Cowboying & Buckarooing: Trade Secrets of a North American Icon

Overview

The cowboy has been a subject of fascination for over a century, yet few people truly understand the nature of his work. Cowboys & Buckaroos explains in great detail the trade secrets and working lifestyle of this North American icon in a way that appeals to everyone.
Learn about starting colts using cowboy and buckaroo methods, riding feedlot pens, roping cattle and making long-circles in rough terrain. Follow the cowboy crew as they guide their cattle through the four ...

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Overview

The cowboy has been a subject of fascination for over a century, yet few people truly understand the nature of his work. Cowboys & Buckaroos explains in great detail the trade secrets and working lifestyle of this North American icon in a way that appeals to everyone.
Learn about starting colts using cowboy and buckaroo methods, riding feedlot pens, roping cattle and making long-circles in rough terrain. Follow the cowboy crew as they guide their cattle through the four seasons, each one with its own distinct challenges. Over 250 photographs document authentic working cowboys as they perform their daily tasks on million-acre mountain and desert ranches, in huge feedyards out on the Great Plains and on family ranching operations scattered from Texas to British Columbia.
Cowboy culture doesn't discriminate against any person possessing enough tenacity to saddle up, even if only for the weekend. The author left the city at age 17 and spent over 20 years working on large commercial ranch and feedyard operations across the West. Excerpts from the author's journal offer candid, firsthand accounts of his struggle to achieve the skills necessary for him to earn inclusion into the cowboy world.
Cowboys & Buckaroos serves as the modern-day definitive guide to help improve your own cowboy skills, preserve the time-honored tradition of the Cowboy Code and enhance your enjoyment of the ride.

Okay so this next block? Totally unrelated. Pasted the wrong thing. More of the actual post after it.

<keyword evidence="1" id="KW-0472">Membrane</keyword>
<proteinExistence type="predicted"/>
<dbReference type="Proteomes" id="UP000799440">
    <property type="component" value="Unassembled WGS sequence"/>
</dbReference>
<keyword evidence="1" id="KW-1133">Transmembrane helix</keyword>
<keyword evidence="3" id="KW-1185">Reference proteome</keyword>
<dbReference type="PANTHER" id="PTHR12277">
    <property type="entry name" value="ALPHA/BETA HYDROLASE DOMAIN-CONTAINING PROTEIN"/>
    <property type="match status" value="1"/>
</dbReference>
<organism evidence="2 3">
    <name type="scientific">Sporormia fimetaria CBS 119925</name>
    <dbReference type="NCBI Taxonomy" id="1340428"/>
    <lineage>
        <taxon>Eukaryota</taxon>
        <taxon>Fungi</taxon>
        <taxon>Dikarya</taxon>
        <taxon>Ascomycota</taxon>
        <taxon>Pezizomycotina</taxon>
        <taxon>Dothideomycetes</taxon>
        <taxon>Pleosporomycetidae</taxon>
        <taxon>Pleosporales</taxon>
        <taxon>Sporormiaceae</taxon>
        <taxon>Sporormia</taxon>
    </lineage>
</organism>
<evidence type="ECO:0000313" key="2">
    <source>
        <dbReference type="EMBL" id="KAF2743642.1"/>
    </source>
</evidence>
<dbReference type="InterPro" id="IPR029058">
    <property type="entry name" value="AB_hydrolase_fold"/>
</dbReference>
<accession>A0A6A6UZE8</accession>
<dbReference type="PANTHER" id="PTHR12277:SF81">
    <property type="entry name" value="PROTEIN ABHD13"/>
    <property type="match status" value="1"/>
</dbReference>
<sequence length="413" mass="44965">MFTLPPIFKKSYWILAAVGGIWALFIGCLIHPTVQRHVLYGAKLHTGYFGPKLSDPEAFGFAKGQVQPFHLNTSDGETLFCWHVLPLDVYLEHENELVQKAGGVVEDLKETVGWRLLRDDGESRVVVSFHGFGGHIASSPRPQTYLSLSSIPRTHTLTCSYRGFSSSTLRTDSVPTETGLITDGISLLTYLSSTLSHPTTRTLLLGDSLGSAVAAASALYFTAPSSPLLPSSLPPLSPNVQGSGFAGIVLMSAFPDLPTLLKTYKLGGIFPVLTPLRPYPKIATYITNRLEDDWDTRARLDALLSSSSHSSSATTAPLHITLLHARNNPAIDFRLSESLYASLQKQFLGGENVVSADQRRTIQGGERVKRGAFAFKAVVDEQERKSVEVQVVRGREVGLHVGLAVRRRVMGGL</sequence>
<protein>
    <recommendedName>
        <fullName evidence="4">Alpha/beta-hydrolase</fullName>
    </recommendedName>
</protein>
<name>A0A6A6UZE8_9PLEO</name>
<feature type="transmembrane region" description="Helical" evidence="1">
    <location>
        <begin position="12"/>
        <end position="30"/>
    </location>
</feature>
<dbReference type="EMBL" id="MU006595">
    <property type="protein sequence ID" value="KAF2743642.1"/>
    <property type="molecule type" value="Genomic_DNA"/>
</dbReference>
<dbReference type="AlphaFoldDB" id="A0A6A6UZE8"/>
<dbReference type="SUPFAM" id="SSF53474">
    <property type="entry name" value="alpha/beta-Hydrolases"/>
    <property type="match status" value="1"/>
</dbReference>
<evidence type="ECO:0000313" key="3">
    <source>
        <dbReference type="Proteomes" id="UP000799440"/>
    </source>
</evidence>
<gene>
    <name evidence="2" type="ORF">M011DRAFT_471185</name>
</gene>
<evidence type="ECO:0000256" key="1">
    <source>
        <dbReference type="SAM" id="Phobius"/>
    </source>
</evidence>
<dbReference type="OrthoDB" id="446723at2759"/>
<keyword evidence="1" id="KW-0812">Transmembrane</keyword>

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Product Details

  • ISBN-13: 9780911647679
  • Publisher: Western Horseman, Incorporated, The
  • Publication date: 8/5/2005
  • Pages: 176
  • Sales rank: 1,388,131
  • Product dimensions: 8.10 (w) x 10.80 (h) x 0.50 (d)

Meet the Author

TIM O’BYRNE has gathered most of his beef cattle and horse experience while holding management positions on Canada’s largest commercial cow-calf and feedlot operations. He and his wife Christine began their consulting business near Calgary where Tim assisted the Alberta Farm Animal Care Association, the Canadian Cattlemen’s Association, and Alberta Pork to design Canada’s first deliverable training courses for livestock truckers. He continues to consult on livestock transportation, handling, and animal welfare law. He’s written a book on the working cattle dog and is a frequent contributor to Western Horseman magazine and Canadian Cattleman magazine. Tim and Christine currently live in Las Vegas, Nevada.

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Read an Excerpt

From "Jingling the Horses"

The term "jingling" the horses means to "go get the cavvy or remuda and bring them into the horse pen." In the old days, and even today on some outfits, a horse or two in the cavvy wears a bell collar overnight so the cowboys can find them in the dark. Jingling refers to the noise the bell makes when the cowboys run the horses in.

Sometimes the cowboys will catch horses in the evening and keep them in for the next day's work. Eliminating an early morning jingle allows them a quick start if a long day is planned. Jingling in the morning is the most common method of getting everyone mounted and it's not that big a deal if the camp is set up properly.

The jingle horse is usually an older broke camp horse that can't handle the long circles anymore, but is still healthy enough to ride. He lives a pampered existence in a small paddock near camp.

The guys take turns jingling throughout the week. The chosen cowboy is responsible for several important tasks. He must wake up 45 minutes before everyone else, get dressed, go out and saddle the jingle horse and head out into the pitch dark morning to bring in the cavvy. And he's not allowed to wake anyone else up while he's doing it either.

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Table of Contents

The Reality of Being a Cowboy, What it Takes to Call Yourself "A Hand," A Young Cowhand's First Year, Making a Hand - The Young Cowboy is Put to the Test, Workin' the Seasons, Specialty Works, Keeping Pace with Today's Beef Production - Old Cowboys Learn New Tricks, The Feedlot Cowboy, Expert Horsemen, The Cowboy Code and the Buckaroo Way, The Life, The Future of Cowboying

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